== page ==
March 12, 2007
The President may have chosen the wrong word, “lazy”, to describe the approach taken by some of our journalists to their profession. However, there have always been concerns about some media operatives being extremely enthusiastic about pursuing certain issues while being very timid towards others.
The Guyana Press Association has been quick to fire back against the President's remarks. Yet when one political leader publicly threatened to slap Uncle Freddie, there was no immediate response by the Guyana Press Association.
Last September, I expressed my concern that up to that time only journalists attached to this newspaper had contributed to a fund to assist the families of the five Kaieteur News pressmen killed one month earlier. That, to me, was the most tragic event for press freedom in the Caribbean and at the time I was not at all pleased and still am disappointed by the response of our journalists towards contributing to the fund.
I have, within these columns over the years, consistently pointed out the many shortcomings of some media operators. Sections of the media were excited when telephone records were revealed which showed that calls were made from a Minister's phone to one Axel Williams. Yet when an alleged telephone conversation, said to be between a security official and a political operative was aired, the Guyana Press Association issued a statement arguing that the airing of that statement constituted a breach of privacy.
Just last month the Peeper was forced to be critical of those journalists who, when the Head of State hosts press conferences, seem overwhelmed by his presence and thus are unable to ask the tough questions that should be asked.
For example, when the President made some comments critical of the bureaucracy within the Education Ministry, I was surprised that no one asked him where the buck stops and what he was planning to do about the shortcomings he identified.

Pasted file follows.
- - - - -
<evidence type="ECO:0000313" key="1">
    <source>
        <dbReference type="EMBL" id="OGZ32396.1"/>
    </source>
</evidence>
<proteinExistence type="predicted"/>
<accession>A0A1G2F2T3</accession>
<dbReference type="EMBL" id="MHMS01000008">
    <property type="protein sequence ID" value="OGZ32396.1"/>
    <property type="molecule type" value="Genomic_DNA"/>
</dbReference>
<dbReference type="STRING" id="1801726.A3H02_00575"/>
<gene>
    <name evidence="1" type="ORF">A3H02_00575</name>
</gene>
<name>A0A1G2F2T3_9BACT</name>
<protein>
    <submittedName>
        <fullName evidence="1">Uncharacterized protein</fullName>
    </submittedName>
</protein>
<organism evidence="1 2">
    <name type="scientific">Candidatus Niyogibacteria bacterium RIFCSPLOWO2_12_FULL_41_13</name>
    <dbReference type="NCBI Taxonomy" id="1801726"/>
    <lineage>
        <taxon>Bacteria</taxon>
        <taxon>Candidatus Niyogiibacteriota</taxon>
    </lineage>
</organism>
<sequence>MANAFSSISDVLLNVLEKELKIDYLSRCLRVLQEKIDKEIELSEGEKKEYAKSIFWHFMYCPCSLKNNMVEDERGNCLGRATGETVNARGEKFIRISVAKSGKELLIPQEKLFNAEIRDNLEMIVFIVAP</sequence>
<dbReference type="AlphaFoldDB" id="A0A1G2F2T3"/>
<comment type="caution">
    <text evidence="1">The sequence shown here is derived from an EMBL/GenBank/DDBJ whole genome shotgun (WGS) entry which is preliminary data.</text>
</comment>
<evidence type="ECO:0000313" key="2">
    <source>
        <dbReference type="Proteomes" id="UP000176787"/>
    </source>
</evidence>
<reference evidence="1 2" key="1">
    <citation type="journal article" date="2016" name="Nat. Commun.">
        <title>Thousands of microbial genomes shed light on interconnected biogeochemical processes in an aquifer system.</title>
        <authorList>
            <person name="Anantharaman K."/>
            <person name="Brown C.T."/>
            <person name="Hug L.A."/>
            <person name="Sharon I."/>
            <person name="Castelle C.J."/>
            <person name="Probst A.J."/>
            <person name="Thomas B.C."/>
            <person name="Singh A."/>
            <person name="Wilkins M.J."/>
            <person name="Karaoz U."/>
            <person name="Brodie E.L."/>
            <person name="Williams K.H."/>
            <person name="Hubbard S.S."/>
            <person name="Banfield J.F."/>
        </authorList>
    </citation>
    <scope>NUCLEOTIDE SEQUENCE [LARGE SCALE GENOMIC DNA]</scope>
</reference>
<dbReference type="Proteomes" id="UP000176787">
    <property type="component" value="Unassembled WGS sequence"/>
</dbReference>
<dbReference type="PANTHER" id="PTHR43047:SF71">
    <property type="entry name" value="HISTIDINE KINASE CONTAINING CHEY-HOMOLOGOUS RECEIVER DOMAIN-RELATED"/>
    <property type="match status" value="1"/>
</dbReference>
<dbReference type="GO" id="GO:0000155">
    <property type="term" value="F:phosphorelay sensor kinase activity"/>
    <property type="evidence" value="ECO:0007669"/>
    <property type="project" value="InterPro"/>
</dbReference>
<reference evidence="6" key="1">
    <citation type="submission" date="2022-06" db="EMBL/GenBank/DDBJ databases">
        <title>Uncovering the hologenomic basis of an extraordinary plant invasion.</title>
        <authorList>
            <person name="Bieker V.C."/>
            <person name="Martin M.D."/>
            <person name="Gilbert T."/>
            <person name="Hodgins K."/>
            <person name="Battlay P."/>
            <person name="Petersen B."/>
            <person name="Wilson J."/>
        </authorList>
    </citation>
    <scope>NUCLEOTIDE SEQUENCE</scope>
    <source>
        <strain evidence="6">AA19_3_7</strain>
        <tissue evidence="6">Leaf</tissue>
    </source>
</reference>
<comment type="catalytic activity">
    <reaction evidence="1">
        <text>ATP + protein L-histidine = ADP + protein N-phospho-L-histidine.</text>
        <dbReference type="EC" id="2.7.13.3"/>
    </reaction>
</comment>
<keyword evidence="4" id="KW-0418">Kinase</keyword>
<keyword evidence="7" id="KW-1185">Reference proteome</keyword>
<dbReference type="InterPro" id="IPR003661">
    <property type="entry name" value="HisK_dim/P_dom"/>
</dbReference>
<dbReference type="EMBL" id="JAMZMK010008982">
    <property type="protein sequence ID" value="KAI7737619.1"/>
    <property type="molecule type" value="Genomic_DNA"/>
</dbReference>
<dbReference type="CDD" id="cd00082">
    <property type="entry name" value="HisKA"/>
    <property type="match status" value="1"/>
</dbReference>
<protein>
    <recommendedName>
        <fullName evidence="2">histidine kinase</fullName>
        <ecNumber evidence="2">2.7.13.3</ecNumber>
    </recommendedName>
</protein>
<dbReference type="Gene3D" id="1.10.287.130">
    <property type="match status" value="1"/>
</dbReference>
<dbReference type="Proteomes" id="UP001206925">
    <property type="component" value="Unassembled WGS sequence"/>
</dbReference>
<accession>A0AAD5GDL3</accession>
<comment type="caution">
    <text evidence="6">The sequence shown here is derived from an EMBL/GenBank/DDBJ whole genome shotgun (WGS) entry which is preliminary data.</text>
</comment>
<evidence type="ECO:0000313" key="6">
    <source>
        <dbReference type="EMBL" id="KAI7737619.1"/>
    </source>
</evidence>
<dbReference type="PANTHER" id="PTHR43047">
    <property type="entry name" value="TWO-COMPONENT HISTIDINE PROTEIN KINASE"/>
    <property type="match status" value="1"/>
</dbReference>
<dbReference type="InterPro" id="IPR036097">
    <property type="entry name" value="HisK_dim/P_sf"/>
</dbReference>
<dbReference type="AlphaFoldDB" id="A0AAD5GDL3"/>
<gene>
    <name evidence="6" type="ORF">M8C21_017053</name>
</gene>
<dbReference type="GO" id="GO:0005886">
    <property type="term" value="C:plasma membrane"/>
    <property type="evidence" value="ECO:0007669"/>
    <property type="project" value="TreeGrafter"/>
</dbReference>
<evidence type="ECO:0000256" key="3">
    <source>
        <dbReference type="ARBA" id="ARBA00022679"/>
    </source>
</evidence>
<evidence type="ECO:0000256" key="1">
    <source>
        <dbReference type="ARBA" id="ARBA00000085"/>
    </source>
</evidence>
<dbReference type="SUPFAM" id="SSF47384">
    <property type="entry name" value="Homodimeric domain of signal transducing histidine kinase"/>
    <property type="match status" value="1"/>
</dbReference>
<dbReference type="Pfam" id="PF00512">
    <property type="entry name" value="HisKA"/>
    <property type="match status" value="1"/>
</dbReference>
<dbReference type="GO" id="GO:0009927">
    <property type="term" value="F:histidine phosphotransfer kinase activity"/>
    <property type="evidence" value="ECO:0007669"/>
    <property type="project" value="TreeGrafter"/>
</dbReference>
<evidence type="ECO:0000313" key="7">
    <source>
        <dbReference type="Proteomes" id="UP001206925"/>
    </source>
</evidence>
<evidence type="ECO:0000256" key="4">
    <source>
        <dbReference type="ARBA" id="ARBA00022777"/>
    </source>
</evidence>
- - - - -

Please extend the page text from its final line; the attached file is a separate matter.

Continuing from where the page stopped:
Has any journalist so far at any Press Conference asked the government how long the Defence Board's report into the missing AK47s has been in the hands of the government and what are its findings? I can understand the opposition not taking an interest in this matter, but why should professional journalists not be pressing the government to reveal the findings of the report, given the time it has been it the government's hands.
During the elections campaign, also, I was forced to question why the Guyana Press Association had not issued a statement condemning the abuse and harassment of journalists at a PNCR meeting in Linden. I am not certain whether a statement was subsequently issued but what I do know is that there was not the quickness of response as we have seen concerning the President's remarks about “lazy” journalists.
None of our journalists responded to the Peeper's challenge to ask the Trinidadian authorities whether they had contacted their Guyanese counterpart before allowing the Americans to take Roger Khan out of their jurisdiction.
In relation to Khan I had noted how eager our local journalists were to pursue a possible link between Roger Khan and the government. A direct question on this matter was even posed by one journalist to the General Secretary of the PPP. However, I have not seen the same enthusiasm demonstrated by our media in finding out whether there was a link between Khan and the security forces.
Khan, himself, had claimed that he and a senior police official were once friends, and he had further claimed that he was in regular contact with the army after it was discovered that the AK47s were missing.
Khan had also alleged that he had a meeting with US embassy officials. He had even provided details about the meeting but the US embassy denied the report. None of our journalists has ever taken up this issue. Neither were they interested in whether Khan had assisted the United States embassy in identifying the voices of the kidnappers of a security official of the embassy.